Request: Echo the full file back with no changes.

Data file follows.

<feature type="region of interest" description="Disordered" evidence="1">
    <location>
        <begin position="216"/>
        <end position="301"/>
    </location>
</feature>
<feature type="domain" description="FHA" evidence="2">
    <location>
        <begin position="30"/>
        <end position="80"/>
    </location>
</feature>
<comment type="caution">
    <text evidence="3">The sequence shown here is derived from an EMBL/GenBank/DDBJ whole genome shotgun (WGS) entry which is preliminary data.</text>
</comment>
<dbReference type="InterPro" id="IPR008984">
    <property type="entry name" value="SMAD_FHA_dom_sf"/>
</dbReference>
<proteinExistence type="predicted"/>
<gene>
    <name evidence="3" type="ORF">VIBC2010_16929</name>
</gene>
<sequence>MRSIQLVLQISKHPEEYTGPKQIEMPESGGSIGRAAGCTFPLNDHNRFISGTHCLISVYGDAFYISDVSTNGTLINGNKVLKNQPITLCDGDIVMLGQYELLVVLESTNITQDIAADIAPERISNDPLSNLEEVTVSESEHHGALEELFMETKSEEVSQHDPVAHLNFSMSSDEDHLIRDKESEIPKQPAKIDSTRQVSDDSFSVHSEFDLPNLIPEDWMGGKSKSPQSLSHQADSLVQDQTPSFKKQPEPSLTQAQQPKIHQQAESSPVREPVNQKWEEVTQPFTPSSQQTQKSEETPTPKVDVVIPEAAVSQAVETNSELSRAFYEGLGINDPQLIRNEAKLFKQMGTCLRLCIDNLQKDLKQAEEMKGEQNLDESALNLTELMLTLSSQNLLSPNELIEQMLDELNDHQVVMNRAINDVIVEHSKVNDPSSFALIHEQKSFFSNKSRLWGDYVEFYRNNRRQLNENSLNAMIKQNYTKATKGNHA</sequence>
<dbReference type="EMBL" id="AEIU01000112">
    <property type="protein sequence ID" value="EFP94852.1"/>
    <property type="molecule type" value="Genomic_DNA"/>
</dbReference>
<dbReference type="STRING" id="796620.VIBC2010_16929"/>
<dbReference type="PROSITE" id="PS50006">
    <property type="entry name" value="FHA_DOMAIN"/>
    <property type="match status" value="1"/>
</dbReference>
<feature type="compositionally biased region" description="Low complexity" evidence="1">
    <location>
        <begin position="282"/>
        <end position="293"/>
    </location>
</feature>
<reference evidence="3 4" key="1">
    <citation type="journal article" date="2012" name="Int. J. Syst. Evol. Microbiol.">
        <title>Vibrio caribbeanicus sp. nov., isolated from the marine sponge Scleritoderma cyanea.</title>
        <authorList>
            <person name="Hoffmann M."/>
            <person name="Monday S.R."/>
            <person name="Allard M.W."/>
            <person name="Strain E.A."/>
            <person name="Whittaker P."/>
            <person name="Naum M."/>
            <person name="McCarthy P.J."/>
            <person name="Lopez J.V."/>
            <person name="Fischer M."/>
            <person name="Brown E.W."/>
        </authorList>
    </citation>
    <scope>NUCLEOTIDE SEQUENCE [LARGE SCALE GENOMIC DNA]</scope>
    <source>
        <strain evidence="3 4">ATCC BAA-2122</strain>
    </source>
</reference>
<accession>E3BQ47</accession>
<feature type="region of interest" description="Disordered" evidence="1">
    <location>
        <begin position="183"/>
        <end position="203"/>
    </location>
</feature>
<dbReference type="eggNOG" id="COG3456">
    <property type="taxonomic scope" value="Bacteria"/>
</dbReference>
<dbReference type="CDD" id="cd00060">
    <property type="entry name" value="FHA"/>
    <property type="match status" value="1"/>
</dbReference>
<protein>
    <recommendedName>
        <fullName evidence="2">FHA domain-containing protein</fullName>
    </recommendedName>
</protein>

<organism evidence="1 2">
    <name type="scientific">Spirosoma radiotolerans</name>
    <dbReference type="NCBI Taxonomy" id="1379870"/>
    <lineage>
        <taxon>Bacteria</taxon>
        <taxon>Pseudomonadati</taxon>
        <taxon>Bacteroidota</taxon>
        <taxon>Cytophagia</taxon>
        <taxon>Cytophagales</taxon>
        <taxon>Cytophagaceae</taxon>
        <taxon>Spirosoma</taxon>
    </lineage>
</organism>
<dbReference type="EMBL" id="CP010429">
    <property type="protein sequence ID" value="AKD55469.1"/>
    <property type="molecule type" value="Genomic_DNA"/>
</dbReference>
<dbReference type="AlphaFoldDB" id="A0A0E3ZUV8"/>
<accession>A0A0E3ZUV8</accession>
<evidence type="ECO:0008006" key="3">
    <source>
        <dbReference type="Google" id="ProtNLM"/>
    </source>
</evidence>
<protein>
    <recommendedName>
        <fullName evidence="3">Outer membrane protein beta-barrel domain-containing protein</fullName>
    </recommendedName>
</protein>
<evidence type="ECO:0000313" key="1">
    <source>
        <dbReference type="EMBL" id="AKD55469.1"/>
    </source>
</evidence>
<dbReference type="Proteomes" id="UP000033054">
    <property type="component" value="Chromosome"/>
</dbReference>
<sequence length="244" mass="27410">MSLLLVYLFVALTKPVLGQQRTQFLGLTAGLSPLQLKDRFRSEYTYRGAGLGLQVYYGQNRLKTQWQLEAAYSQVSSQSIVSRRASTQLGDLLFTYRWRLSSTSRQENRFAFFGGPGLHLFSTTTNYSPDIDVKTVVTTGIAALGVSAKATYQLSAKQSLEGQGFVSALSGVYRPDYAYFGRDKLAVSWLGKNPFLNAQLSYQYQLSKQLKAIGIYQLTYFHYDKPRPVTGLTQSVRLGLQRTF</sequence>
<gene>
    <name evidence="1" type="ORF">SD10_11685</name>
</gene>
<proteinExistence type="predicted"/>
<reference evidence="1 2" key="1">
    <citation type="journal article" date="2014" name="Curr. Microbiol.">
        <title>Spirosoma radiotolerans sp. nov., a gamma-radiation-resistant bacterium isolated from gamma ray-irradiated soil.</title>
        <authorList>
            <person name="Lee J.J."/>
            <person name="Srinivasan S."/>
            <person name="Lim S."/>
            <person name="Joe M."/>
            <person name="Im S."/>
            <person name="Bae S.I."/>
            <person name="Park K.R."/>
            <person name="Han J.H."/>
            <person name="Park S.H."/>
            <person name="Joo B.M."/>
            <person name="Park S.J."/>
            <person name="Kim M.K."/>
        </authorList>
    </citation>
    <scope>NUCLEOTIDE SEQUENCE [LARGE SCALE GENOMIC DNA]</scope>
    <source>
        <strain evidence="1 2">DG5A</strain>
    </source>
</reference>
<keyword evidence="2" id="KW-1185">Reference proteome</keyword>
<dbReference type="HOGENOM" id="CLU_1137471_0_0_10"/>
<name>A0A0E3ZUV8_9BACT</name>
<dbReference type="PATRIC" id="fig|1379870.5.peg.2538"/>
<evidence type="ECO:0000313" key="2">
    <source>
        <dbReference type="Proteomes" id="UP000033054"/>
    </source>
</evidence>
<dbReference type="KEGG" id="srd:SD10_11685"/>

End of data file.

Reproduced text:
<feature type="region of interest" description="Disordered" evidence="1">
    <location>
        <begin position="216"/>
        <end position="301"/>
    </location>
</feature>
<feature type="domain" description="FHA" evidence="2">
    <location>
        <begin position="30"/>
        <end position="80"/>
    </location>
</feature>
<comment type="caution">
    <text evidence="3">The sequence shown here is derived from an EMBL/GenBank/DDBJ whole genome shotgun (WGS) entry which is preliminary data.</text>
</comment>
<dbReference type="InterPro" id="IPR008984">
    <property type="entry name" value="SMAD_FHA_dom_sf"/>
</dbReference>
<proteinExistence type="predicted"/>
<gene>
    <name evidence="3" type="ORF">VIBC2010_16929</name>
</gene>
<sequence>MRSIQLVLQISKHPEEYTGPKQIEMPESGGSIGRAAGCTFPLNDHNRFISGTHCLISVYGDAFYISDVSTNGTLINGNKVLKNQPITLCDGDIVMLGQYELLVVLESTNITQDIAADIAPERISNDPLSNLEEVTVSESEHHGALEELFMETKSEEVSQHDPVAHLNFSMSSDEDHLIRDKESEIPKQPAKIDSTRQVSDDSFSVHSEFDLPNLIPEDWMGGKSKSPQSLSHQADSLVQDQTPSFKKQPEPSLTQAQQPKIHQQAESSPVREPVNQKWEEVTQPFTPSSQQTQKSEETPTPKVDVVIPEAAVSQAVETNSELSRAFYEGLGINDPQLIRNEAKLFKQMGTCLRLCIDNLQKDLKQAEEMKGEQNLDESALNLTELMLTLSSQNLLSPNELIEQMLDELNDHQVVMNRAINDVIVEHSKVNDPSSFALIHEQKSFFSNKSRLWGDYVEFYRNNRRQLNENSLNAMIKQNYTKATKGNHA</sequence>
<dbReference type="EMBL" id="AEIU01000112">
    <property type="protein sequence ID" value="EFP94852.1"/>
    <property type="molecule type" value="Genomic_DNA"/>
</dbReference>
<dbReference type="STRING" id="796620.VIBC2010_16929"/>
<dbReference type="PROSITE" id="PS50006">
    <property type="entry name" value="FHA_DOMAIN"/>
    <property type="match status" value="1"/>
</dbReference>
<feature type="compositionally biased region" description="Low complexity" evidence="1">
    <location>
        <begin position="282"/>
        <end position="293"/>
    </location>
</feature>
<reference evidence="3 4" key="1">
    <citation type="journal article" date="2012" name="Int. J. Syst. Evol. Microbiol.">
        <title>Vibrio caribbeanicus sp. nov., isolated from the marine sponge Scleritoderma cyanea.</title>
        <authorList>
            <person name="Hoffmann M."/>
            <person name="Monday S.R."/>
            <person name="Allard M.W."/>
            <person name="Strain E.A."/>
            <person name="Whittaker P."/>
            <person name="Naum M."/>
            <person name="McCarthy P.J."/>
            <person name="Lopez J.V."/>
            <person name="Fischer M."/>
            <person name="Brown E.W."/>
        </authorList>
    </citation>
    <scope>NUCLEOTIDE SEQUENCE [LARGE SCALE GENOMIC DNA]</scope>
    <source>
        <strain evidence="3 4">ATCC BAA-2122</strain>
    </source>
</reference>
<accession>E3BQ47</accession>
<feature type="region of interest" description="Disordered" evidence="1">
    <location>
        <begin position="183"/>
        <end position="203"/>
    </location>
</feature>
<dbReference type="eggNOG" id="COG3456">
    <property type="taxonomic scope" value="Bacteria"/>
</dbReference>
<dbReference type="CDD" id="cd00060">
    <property type="entry name" value="FHA"/>
    <property type="match status" value="1"/>
</dbReference>
<protein>
    <recommendedName>
        <fullName evidence="2">FHA domain-containing protein</fullName>
    </recommendedName>
</protein>

<organism evidence="1 2">
    <name type="scientific">Spirosoma radiotolerans</name>
    <dbReference type="NCBI Taxonomy" id="1379870"/>
    <lineage>
        <taxon>Bacteria</taxon>
        <taxon>Pseudomonadati</taxon>
        <taxon>Bacteroidota</taxon>
        <taxon>Cytophagia</taxon>
        <taxon>Cytophagales</taxon>
        <taxon>Cytophagaceae</taxon>
        <taxon>Spirosoma</taxon>
    </lineage>
</organism>
<dbReference type="EMBL" id="CP010429">
    <property type="protein sequence ID" value="AKD55469.1"/>
    <property type="molecule type" value="Genomic_DNA"/>
</dbReference>
<dbReference type="AlphaFoldDB" id="A0A0E3ZUV8"/>
<accession>A0A0E3ZUV8</accession>
<evidence type="ECO:0008006" key="3">
    <source>
        <dbReference type="Google" id="ProtNLM"/>
    </source>
</evidence>
<protein>
    <recommendedName>
        <fullName evidence="3">Outer membrane protein beta-barrel domain-containing protein</fullName>
    </recommendedName>
</protein>
<evidence type="ECO:0000313" key="1">
    <source>
        <dbReference type="EMBL" id="AKD55469.1"/>
    </source>
</evidence>
<dbReference type="Proteomes" id="UP000033054">
    <property type="component" value="Chromosome"/>
</dbReference>
<sequence length="244" mass="27410">MSLLLVYLFVALTKPVLGQQRTQFLGLTAGLSPLQLKDRFRSEYTYRGAGLGLQVYYGQNRLKTQWQLEAAYSQVSSQSIVSRRASTQLGDLLFTYRWRLSSTSRQENRFAFFGGPGLHLFSTTTNYSPDIDVKTVVTTGIAALGVSAKATYQLSAKQSLEGQGFVSALSGVYRPDYAYFGRDKLAVSWLGKNPFLNAQLSYQYQLSKQLKAIGIYQLTYFHYDKPRPVTGLTQSVRLGLQRTF</sequence>
<gene>
    <name evidence="1" type="ORF">SD10_11685</name>
</gene>
<proteinExistence type="predicted"/>
<reference evidence="1 2" key="1">
    <citation type="journal article" date="2014" name="Curr. Microbiol.">
        <title>Spirosoma radiotolerans sp. nov., a gamma-radiation-resistant bacterium isolated from gamma ray-irradiated soil.</title>
        <authorList>
            <person name="Lee J.J."/>
            <person name="Srinivasan S."/>
            <person name="Lim S."/>
            <person name="Joe M."/>
            <person name="Im S."/>
            <person name="Bae S.I."/>
            <person name="Park K.R."/>
            <person name="Han J.H."/>
            <person name="Park S.H."/>
            <person name="Joo B.M."/>
            <person name="Park S.J."/>
            <person name="Kim M.K."/>
        </authorList>
    </citation>
    <scope>NUCLEOTIDE SEQUENCE [LARGE SCALE GENOMIC DNA]</scope>
    <source>
        <strain evidence="1 2">DG5A</strain>
    </source>
</reference>
<keyword evidence="2" id="KW-1185">Reference proteome</keyword>
<dbReference type="HOGENOM" id="CLU_1137471_0_0_10"/>
<name>A0A0E3ZUV8_9BACT</name>
<dbReference type="PATRIC" id="fig|1379870.5.peg.2538"/>
<evidence type="ECO:0000313" key="2">
    <source>
        <dbReference type="Proteomes" id="UP000033054"/>
    </source>
</evidence>
<dbReference type="KEGG" id="srd:SD10_11685"/>